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HQ 088373

April 12, 1991

CLA-2 CO:R:C:T 088373jlj


TARIFF NO.: 6307.90.9490

Mr. Jay Shynn
Kotap America Ltd.
10 Bayview Avenue
Lawrence, New York 11559

RE: Modification of New York Ruling Letter (NYRL) 848018; classification of warning vest

Dear Mr. Shynn:

On December 21, 1989, U. S. Customs, New York Seaport, issued a ruling to you (NYRL 848018) classifying a warning vest under the Harmonized Tariff Schedule of the United States Annotated (HTSUSA). We have reconsidered this ruling at the request of our New York office and have determined that the classification stated therein was in error.


The item at issue is a warning vest produced in South Korea and used by construction workers. It is made of mesh, PVC dipped, polyester base fabric, and is fluorescent orange in color and is flame retardant. The reflector on the chest and back is PVC. The binding around the neck, arm holes and bordering the entire vest is vinyl. At the side bottom of the vest on each side is an elastic adjustable band. The closure at the back of the vest is made of a velcro-like material.

In NYRL 848018, the warning vest was classified under the provision for garments, made up of fabrics of Heading 5602, 5603, 5906 or 5907: other women's or girls' garments: of man-made fibers: having an outer surface impregnated, coated, covered or laminated with rubber or plastics material which completely obscures the underlying fabric, in subheading 6210.50.1010, HTSUSA.


What is the correct tariff classification of this item?


Classification of merchandise under the HTSUSA is in accordance with the General Rules of Interpretation (GRI's), taken in order. GRI 1 provides that classification is determined according to the terms of the headings and any relevant section or chapter notes.

The instant fluorescent orange vest is not designed to be worn as apparel, but as a warning signal worn over clothing by construction workers to catch the attention of motorists who are approaching construction areas.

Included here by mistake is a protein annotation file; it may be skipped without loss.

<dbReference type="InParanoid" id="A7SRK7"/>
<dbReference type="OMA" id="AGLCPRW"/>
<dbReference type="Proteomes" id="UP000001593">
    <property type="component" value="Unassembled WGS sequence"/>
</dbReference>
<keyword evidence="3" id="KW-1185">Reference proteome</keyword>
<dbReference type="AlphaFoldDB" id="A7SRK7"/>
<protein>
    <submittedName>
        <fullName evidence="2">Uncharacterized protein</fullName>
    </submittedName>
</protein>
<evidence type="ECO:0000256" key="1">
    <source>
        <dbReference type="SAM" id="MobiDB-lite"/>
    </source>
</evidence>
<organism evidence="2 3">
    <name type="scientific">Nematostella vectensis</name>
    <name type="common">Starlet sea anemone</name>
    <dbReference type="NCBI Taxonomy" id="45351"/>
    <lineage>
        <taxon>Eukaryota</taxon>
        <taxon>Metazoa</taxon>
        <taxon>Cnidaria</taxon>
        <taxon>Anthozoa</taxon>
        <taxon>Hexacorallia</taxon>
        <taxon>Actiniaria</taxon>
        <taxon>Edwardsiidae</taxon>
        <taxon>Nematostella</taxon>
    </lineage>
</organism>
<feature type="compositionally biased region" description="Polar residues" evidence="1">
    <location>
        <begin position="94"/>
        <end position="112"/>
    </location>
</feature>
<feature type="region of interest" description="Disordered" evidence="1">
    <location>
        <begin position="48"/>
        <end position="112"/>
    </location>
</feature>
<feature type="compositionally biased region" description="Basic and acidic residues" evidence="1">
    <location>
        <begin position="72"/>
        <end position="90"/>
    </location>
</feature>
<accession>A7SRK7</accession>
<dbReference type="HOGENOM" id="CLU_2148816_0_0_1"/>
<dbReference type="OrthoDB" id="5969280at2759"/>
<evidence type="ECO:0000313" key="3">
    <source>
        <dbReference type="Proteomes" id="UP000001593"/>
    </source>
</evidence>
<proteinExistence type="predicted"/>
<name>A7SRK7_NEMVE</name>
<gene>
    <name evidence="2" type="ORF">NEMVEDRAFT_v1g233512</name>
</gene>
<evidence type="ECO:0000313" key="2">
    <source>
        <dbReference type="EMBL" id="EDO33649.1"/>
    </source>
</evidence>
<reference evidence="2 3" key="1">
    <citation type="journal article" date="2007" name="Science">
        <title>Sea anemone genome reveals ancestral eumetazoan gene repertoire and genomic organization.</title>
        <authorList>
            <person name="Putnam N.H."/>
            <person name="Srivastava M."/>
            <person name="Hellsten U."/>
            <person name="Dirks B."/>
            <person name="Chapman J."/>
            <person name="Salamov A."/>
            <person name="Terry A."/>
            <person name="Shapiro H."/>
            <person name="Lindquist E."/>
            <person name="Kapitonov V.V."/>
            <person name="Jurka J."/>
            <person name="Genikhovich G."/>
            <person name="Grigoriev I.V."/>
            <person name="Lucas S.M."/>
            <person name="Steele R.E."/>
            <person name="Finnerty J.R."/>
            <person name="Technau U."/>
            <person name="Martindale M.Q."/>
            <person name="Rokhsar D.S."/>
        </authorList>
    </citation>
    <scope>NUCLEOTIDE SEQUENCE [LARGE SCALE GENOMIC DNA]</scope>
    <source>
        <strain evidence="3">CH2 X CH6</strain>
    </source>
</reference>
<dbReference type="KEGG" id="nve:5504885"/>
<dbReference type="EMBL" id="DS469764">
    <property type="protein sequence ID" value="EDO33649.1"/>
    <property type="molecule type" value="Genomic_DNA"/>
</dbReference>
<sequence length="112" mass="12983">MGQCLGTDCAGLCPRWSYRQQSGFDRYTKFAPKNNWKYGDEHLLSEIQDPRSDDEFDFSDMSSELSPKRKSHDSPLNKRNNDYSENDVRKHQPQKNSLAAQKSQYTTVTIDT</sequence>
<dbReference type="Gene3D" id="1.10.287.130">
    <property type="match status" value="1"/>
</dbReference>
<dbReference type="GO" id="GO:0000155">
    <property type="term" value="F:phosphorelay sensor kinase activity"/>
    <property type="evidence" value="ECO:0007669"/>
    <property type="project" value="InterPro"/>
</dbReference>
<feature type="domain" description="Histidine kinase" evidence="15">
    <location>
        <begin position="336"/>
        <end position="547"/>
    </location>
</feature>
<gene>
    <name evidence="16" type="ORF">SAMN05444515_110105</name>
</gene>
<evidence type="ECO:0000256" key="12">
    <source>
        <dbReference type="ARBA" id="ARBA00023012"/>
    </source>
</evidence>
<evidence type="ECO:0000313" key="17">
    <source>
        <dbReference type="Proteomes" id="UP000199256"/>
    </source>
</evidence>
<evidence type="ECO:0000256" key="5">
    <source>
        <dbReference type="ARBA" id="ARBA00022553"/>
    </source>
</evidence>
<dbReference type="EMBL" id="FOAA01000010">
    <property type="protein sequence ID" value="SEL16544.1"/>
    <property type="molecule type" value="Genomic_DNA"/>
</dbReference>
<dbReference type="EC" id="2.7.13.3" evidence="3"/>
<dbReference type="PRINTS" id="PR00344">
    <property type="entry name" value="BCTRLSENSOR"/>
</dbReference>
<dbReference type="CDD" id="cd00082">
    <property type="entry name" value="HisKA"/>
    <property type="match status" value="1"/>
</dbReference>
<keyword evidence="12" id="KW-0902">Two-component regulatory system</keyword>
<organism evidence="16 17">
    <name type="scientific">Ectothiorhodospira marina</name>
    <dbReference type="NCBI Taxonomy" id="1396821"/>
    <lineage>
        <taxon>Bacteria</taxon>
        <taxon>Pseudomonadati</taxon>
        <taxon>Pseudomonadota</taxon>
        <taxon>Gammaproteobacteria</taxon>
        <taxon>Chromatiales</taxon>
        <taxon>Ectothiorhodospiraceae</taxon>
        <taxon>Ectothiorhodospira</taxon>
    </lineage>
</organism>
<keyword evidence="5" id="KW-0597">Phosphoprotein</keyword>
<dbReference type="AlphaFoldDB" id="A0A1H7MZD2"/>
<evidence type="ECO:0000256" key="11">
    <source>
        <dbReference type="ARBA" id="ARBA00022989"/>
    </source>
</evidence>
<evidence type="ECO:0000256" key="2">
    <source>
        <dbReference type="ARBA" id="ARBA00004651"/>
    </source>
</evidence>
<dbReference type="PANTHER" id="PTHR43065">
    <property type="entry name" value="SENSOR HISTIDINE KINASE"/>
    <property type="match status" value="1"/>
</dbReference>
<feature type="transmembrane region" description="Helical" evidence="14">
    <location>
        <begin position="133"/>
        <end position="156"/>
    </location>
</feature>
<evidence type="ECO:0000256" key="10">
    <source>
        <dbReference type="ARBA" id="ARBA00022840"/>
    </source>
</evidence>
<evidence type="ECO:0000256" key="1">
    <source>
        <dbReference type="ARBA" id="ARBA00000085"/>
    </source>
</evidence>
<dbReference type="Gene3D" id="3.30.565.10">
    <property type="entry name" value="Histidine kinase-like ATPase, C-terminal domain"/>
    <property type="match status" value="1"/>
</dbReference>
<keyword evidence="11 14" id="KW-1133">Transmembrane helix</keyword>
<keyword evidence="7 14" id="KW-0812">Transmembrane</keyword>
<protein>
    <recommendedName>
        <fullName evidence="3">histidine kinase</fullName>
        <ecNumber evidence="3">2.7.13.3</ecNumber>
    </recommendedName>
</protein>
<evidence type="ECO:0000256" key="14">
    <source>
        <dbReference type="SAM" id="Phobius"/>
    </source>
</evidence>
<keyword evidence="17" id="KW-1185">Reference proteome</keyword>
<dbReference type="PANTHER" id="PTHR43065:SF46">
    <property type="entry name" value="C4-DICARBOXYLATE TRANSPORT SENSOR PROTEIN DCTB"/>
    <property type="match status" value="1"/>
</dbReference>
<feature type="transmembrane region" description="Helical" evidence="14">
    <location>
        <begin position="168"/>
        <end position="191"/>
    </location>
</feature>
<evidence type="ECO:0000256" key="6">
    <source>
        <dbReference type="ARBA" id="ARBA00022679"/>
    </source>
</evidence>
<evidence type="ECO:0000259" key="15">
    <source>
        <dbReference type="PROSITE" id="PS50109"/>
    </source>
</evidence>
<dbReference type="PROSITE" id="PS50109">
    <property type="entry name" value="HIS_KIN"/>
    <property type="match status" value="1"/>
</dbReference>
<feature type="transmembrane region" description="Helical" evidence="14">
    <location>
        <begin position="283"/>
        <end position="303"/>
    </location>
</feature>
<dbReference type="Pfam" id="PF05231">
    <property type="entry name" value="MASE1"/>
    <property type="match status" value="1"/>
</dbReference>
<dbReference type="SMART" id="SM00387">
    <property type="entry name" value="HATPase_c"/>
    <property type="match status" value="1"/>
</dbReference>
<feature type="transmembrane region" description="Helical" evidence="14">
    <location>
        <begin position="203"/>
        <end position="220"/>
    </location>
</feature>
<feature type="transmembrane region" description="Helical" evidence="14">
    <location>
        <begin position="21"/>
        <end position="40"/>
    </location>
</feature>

In Antonio Pompeo v. United States, 40 Cust. Ct. 362, C.D.2006 (1958), the Customs Court held that the common meaning of the term "wearing apparel" includes articles worn by human beings for reasons of decency, comfort or adornment, but does not include articles worn as a protection against the hazards of a game, sport or competition , or for the prevention of injury.

In Admiral Craft Equipment Corp. v. United States, 82 Cust. Ct. 162, C.D. 4796 (1979), the merchandise was disposable aprons and bibs intended to protect the wearer's clothing. The court added 'protection' to the list of functions of wearing apparel.

The instant warning vest is intended for none of the purposes enumerated in C.D. 2006 and C.D. 4796, therefore it is not classified as wearing apparel. The warning vest is merely a piece of material which is worn over clothing.

The Explanatory Notes to Heading 6307 state that the heading covers made up articles of any textile material which are not included more specifically in other headings of Section XI or elsewhere in the Nomenclature. The instant warning vest is not included more specifically in the tariff, therefore it is classified in Heading 6307. Similar merchandise has previously been classified in Heading 6307 as other made up articles. See Headquarters Ruling Letter 084341 of July 31, 1989, in which an identifying police vest was classified in subheading 6307.90.9030, HTSUSA.


The warning vest is classified under the provision for other made up articles, including dress pattterns: other: other: other: other, in subheading 6307.90.9490, HTSUSA, dutiable at the rate of 7 percent ad valorem.
In order to insure uniformity in Customs classification of this merchandise and eliminate uncertainty, we are modifying NYRL 848018 to reflect the above classification effective with the date of this letter. However, if after your review, you disagree with the legal basis for our decision, we invite you to submit any arguments you might have with respect to this matter for our review. Any submission you wish to make should be received within 30 days of the date of this letter.

This notice to you should be considered a modification of NYRL 848018 under 10 CFR 177.9(d)(1). It is not to be applied retroactively to NYRL 848018 (19 CFR 177.9(d)(2)) and will not, therefore, affect past transactions for the importation of your merchandise under that ruling. However, for the purposes of future transactions of merchandise of this type, NYRL 848018 will not be valid precedent. We recognize that pending transactions may be adversely affected by this modification, in that current contracts for importations arriving at a port subsequent to this decision will be classified pursuant to it. If such a situation arises, you may, at your discretion, notify this office and apply for such relief from the binding effects as may be warranted by the circumstances. However, please be advised that in some instances involving import restraints, such relief may require separate approvals from other government agencies.


John Durant, Director
Commercial Rulings Division

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